Britain's top shares rose Thursday, with insurers leading a rebound after sharp falls in the previous session, though traders warned the rally, in thin volumes, had the potential to evaporate.
Insurers were led by a 9 percent jump in Old Mutual
Old Mutual has been struggling for years to dispose of its non-core assets, the sale of the Nordic business is a step in the right direction and the market likes that, Nick Kunze, head of dealing at BJM Private Clients in Johannesburg, said.
The UK benchmark <.FTSE> was up 25.71 points, or 0.5 percent, at 5,392.51 by 9:26 a.m., having sunk 2.3 percent on Wednesday after Italy's borrowing costs rose to a record high, and on revived fears of a possible sovereign credit rating downgrade for France.
Risk-sensitive banks <.FTNMX8350> and miners <.FTNMX1770>, among the heftiest fallers in the previous session, rebounded, though traders said the gains looked fragile.
I would be very dubious of trusting any rallies at the moment. The market fell through a 50-day moving average yesterday (5,446), and if you look back over the last year, it's fallen averaging 200-300 points every time it's done that, Martin Dobson, head of trading at Westhouse Securities, said.
There's not a lot of volume behind the market -- everyone's potentially looking for safe havens and the dollar and U.S. treasuries are where the money is going at the moment.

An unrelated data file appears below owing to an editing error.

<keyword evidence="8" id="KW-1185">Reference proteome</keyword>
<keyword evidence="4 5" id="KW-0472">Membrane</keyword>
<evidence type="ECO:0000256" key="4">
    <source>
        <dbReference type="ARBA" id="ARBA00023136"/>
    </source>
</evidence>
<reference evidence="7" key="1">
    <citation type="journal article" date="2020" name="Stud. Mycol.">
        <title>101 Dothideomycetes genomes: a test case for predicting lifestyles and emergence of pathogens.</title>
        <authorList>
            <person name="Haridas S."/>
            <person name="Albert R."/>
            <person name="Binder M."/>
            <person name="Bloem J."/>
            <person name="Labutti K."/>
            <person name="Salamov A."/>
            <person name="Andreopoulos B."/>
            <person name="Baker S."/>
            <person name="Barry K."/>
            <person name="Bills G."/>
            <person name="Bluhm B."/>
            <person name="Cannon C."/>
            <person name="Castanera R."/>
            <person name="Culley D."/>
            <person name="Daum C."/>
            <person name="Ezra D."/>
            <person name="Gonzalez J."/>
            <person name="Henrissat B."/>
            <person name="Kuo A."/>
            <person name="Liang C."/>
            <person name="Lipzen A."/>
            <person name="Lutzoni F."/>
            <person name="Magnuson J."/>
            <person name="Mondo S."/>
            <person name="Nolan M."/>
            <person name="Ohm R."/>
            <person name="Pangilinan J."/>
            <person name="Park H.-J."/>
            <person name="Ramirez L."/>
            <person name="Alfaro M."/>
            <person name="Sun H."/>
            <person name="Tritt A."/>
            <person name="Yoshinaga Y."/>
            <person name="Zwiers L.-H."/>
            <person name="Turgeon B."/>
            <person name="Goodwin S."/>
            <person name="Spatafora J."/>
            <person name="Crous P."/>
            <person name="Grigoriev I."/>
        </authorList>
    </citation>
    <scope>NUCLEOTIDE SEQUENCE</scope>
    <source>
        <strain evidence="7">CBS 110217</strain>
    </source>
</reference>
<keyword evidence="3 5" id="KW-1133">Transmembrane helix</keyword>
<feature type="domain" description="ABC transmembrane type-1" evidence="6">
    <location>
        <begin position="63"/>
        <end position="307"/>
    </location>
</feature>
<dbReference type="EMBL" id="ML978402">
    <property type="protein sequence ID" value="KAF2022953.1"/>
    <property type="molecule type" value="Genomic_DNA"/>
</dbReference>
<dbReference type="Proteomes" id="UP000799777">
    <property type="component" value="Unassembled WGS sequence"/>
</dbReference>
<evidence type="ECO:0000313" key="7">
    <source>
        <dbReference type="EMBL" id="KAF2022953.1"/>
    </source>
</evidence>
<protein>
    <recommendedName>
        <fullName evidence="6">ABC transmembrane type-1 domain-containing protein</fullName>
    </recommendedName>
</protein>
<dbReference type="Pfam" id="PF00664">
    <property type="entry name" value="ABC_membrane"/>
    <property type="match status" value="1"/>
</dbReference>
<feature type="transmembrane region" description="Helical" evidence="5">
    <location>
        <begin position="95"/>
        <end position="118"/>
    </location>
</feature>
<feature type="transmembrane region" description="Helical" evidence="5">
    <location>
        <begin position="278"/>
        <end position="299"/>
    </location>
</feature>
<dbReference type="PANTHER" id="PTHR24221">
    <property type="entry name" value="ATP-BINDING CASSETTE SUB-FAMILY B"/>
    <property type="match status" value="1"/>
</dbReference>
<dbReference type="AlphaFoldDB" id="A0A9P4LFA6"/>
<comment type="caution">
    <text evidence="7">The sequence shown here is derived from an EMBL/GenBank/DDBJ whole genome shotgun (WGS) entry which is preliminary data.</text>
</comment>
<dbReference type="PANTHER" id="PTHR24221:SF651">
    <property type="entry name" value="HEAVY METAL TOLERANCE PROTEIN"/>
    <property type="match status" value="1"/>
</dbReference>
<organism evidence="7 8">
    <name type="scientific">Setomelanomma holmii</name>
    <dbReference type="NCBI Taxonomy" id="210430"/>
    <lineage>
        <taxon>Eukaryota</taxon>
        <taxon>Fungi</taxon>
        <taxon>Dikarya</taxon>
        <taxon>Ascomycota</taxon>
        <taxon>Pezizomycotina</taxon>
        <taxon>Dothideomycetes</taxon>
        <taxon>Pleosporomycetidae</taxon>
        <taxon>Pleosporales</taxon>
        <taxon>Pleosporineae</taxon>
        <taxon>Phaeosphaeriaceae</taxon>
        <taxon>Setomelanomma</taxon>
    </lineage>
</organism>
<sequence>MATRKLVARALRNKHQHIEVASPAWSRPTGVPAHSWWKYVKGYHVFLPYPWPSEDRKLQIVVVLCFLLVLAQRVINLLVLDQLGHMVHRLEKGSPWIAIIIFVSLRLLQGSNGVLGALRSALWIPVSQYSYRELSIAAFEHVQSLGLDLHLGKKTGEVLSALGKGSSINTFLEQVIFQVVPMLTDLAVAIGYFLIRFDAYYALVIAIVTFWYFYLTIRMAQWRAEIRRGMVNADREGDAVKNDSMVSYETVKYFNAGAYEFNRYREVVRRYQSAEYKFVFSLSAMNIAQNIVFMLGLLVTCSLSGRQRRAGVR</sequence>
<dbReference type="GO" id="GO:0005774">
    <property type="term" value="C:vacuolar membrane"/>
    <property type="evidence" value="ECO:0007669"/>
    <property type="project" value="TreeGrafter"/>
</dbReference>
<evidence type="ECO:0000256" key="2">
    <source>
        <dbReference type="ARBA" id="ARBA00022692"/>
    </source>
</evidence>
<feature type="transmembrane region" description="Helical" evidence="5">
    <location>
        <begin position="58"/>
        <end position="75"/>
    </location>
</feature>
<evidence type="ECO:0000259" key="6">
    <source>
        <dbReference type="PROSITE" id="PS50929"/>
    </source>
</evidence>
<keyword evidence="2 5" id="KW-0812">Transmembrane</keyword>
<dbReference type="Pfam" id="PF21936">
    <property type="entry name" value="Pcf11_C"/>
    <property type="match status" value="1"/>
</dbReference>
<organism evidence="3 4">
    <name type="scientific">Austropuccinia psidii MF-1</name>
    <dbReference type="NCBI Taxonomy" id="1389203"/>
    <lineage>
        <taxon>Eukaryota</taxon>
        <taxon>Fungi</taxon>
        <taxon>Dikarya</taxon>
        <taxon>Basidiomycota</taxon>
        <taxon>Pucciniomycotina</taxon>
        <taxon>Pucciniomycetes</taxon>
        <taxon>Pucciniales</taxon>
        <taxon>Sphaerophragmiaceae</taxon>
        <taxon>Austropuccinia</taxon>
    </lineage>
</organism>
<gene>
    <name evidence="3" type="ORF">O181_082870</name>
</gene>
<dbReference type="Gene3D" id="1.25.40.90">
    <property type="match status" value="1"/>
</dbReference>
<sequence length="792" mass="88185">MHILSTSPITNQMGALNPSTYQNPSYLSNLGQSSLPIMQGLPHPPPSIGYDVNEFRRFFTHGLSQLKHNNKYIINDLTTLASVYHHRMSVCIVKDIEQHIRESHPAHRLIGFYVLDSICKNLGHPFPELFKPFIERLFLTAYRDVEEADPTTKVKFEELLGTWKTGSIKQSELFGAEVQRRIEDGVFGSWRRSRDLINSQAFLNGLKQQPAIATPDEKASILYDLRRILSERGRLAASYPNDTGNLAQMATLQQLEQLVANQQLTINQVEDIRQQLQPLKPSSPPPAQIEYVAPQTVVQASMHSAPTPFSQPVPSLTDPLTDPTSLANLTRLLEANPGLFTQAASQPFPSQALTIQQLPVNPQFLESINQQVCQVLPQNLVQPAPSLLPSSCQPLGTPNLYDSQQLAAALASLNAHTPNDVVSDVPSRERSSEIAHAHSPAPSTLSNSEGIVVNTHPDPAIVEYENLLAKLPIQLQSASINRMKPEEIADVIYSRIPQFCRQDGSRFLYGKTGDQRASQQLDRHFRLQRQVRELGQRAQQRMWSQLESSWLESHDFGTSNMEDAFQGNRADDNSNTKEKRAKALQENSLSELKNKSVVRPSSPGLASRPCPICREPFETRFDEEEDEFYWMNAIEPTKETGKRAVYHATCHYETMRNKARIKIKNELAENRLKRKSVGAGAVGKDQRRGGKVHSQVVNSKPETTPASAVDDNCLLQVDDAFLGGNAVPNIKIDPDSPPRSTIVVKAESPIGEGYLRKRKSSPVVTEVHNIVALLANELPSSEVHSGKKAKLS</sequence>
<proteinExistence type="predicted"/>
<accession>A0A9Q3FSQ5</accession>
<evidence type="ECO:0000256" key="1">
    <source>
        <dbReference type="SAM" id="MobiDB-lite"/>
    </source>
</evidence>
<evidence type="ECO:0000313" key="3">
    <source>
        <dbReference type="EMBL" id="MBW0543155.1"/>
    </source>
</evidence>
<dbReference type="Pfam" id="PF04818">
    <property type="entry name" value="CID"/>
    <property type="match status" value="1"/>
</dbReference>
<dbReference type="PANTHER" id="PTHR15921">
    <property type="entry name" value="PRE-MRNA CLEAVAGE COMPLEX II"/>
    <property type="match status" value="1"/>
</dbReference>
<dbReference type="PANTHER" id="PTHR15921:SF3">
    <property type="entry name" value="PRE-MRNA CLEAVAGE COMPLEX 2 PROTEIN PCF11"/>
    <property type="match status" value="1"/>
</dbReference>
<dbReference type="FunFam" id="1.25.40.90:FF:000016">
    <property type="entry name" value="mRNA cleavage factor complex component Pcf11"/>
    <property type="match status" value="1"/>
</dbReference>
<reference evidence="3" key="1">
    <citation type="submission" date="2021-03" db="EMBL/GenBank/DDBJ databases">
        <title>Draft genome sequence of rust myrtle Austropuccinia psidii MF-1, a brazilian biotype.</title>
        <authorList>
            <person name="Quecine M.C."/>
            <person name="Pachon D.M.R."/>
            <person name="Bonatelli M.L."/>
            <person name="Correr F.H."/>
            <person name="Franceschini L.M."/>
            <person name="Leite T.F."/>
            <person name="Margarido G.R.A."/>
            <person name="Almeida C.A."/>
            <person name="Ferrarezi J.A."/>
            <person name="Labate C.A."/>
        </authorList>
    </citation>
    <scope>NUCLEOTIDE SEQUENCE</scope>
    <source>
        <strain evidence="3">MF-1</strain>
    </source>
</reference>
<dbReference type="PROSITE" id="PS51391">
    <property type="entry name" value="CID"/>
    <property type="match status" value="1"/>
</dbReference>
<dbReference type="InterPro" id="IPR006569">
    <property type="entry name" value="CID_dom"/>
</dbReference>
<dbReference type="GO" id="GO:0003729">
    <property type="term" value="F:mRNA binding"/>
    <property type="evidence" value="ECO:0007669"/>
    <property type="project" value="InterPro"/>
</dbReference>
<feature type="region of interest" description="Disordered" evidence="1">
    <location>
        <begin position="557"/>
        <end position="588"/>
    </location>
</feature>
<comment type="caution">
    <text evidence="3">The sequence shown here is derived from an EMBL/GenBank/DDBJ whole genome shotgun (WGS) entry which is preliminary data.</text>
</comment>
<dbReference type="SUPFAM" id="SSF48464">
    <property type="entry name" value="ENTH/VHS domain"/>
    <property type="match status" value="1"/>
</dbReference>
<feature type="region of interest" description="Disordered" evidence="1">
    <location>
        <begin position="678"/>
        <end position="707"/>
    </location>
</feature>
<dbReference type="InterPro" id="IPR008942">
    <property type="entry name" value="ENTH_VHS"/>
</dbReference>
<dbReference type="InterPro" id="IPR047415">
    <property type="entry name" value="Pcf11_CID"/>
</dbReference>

His tentative stance was echoed by Lex van Dam, hedge fund manager at Hampstead Capital, which manages $500 million of assets, who urged investors to stay away, saying deleveraging and austerity remain the key words.
Nicolas Suiffet, analyst at Trading Central, said risk for the FTSE 100 remains to the downside, and to expect a decline to Fibonacci levels at 5,350, the 50 percent retracement level from the November 25 to the December 7 up move, and to 5,288, the 61.8 percent level, looking at the technical view on December 2011 futures on an intraday basis.
He added that only a push above 5,435, a former horizontal support which has been broken, would reinstate a positive bias.
(Additional reporting by Tiisetso Motsoeneng and Sudip Kargupta; Editing by Hans-Juergen Peters)